I don't really think that these weapons were made differently on purpose, just a trend that caught on and varied from place to place. Some say --A flat hammer. Others say--Spikes.

Either way you look at it....plate armor is what it is. The weapon that is used against it not so much what it is....but how it is used. Wink ..............McM

''Life is like a box of chocolates...'' --- F. Gump
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Dan Howard




Location: Maitland, NSW, Australia
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PostPosted: Mon 18 Sep, 2017 7:12 am    Post subject:         Reply with quote

A non-smooth texture on the face of a poll should make it less likely to glance off the surface of armour. Perhaps the different poll patterns were attempts to work out which "bites" most effectively and not slide off.

Quote:
I see three main types of polls on those pollaxes that do have polls (the smashy bit)

Many of the weapons in that article are not pollaxes. Most are halberds or warhammers.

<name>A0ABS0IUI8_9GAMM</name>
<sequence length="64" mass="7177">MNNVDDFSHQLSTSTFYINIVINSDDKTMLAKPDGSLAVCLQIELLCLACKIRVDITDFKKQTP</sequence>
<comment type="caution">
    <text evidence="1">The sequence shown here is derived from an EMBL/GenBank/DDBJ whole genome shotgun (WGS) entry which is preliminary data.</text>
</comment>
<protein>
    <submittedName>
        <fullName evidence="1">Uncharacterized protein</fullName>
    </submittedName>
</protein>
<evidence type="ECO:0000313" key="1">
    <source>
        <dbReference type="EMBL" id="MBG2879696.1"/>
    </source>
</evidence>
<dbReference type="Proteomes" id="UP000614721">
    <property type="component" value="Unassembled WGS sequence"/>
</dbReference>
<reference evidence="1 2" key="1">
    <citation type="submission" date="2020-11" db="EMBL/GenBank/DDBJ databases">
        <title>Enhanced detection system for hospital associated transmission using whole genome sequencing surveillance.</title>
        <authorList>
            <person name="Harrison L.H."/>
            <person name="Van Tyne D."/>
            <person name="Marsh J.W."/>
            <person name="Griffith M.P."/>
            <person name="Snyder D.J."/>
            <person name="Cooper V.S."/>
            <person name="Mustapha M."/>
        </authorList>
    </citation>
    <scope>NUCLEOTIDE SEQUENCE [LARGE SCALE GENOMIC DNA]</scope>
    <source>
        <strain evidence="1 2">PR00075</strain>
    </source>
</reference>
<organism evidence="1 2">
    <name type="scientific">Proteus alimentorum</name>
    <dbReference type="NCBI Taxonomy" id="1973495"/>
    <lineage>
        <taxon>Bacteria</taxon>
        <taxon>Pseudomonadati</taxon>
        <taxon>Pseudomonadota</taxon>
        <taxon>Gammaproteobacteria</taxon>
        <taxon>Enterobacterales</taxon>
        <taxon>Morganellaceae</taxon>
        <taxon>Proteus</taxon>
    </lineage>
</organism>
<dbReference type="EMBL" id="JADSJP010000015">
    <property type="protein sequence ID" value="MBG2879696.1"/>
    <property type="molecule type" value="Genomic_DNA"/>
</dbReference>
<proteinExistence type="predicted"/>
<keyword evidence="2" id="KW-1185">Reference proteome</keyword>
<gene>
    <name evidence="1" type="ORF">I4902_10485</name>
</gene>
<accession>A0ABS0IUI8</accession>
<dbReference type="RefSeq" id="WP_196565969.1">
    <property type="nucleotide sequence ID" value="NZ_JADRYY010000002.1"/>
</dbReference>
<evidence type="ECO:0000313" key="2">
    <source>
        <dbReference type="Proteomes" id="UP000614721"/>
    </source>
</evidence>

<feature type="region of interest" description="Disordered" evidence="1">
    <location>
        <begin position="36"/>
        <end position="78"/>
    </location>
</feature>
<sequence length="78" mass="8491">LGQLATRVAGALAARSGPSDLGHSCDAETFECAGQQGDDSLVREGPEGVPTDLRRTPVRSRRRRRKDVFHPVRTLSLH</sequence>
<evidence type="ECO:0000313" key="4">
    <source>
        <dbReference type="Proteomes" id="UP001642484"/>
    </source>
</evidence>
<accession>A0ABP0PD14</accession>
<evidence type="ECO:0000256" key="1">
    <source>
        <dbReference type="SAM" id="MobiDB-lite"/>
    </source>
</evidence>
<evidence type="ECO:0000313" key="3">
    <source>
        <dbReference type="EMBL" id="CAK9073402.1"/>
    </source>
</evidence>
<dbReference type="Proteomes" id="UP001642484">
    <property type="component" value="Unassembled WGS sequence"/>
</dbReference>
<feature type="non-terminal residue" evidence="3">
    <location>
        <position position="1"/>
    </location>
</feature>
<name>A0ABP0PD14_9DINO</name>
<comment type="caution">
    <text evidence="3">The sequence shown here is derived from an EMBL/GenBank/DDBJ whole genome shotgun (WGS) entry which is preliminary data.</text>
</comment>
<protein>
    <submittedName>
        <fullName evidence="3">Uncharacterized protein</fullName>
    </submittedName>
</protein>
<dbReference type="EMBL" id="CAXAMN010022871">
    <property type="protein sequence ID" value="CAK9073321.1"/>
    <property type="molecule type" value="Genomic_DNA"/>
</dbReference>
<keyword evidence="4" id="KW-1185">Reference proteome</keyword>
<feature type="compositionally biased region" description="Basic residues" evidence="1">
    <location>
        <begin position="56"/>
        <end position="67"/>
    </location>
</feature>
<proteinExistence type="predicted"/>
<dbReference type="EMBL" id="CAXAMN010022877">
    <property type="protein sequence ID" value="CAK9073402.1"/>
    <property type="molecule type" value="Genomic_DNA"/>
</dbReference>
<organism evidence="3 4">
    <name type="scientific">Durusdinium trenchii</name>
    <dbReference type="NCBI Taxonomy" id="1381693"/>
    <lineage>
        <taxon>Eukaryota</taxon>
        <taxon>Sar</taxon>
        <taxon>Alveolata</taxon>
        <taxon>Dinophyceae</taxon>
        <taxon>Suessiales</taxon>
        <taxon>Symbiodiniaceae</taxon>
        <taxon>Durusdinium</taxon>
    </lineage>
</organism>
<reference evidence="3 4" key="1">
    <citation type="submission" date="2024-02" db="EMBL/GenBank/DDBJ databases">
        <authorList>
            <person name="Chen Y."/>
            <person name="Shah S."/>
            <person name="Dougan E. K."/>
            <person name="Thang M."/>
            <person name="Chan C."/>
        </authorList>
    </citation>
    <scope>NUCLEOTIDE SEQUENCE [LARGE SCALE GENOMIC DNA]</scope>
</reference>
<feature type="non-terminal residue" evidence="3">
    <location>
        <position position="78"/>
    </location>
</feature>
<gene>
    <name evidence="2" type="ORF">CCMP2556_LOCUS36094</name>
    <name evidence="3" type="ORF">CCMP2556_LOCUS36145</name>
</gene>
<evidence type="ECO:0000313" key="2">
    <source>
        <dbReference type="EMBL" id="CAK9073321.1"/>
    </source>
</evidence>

Author: Bronze Age Military Equipment, Pen and Sword Books
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Mark Moore




Location: East backwoods-assed Texas
Joined: 01 Oct 2003
Likes: 6 pages
Reading list: 1 book

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PostPosted: Mon 18 Sep, 2017 11:00 am    Post subject:         Reply with quote

I meant to say those words exactly, Dan. The pollaxe was truly a 'work in progress' as armor became better and better. Before the advent of full plate, a good ol' wooden club would have done well against a helm and mail. A spear, even better. The pollaxe...the 'coup-de-gras'. I personally think the 'Bec-de-Corbin' is about the ultimate anti-armor weapon.....and they look cool as hell! Wink Laughing Out Loud ......McM
''Life is like a box of chocolates...'' --- F. Gump
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Jeff Larson





Joined: 29 Dec 2011

Posts: 8

PostPosted: Mon 18 Sep, 2017 11:57 am    Post subject:         Reply with quote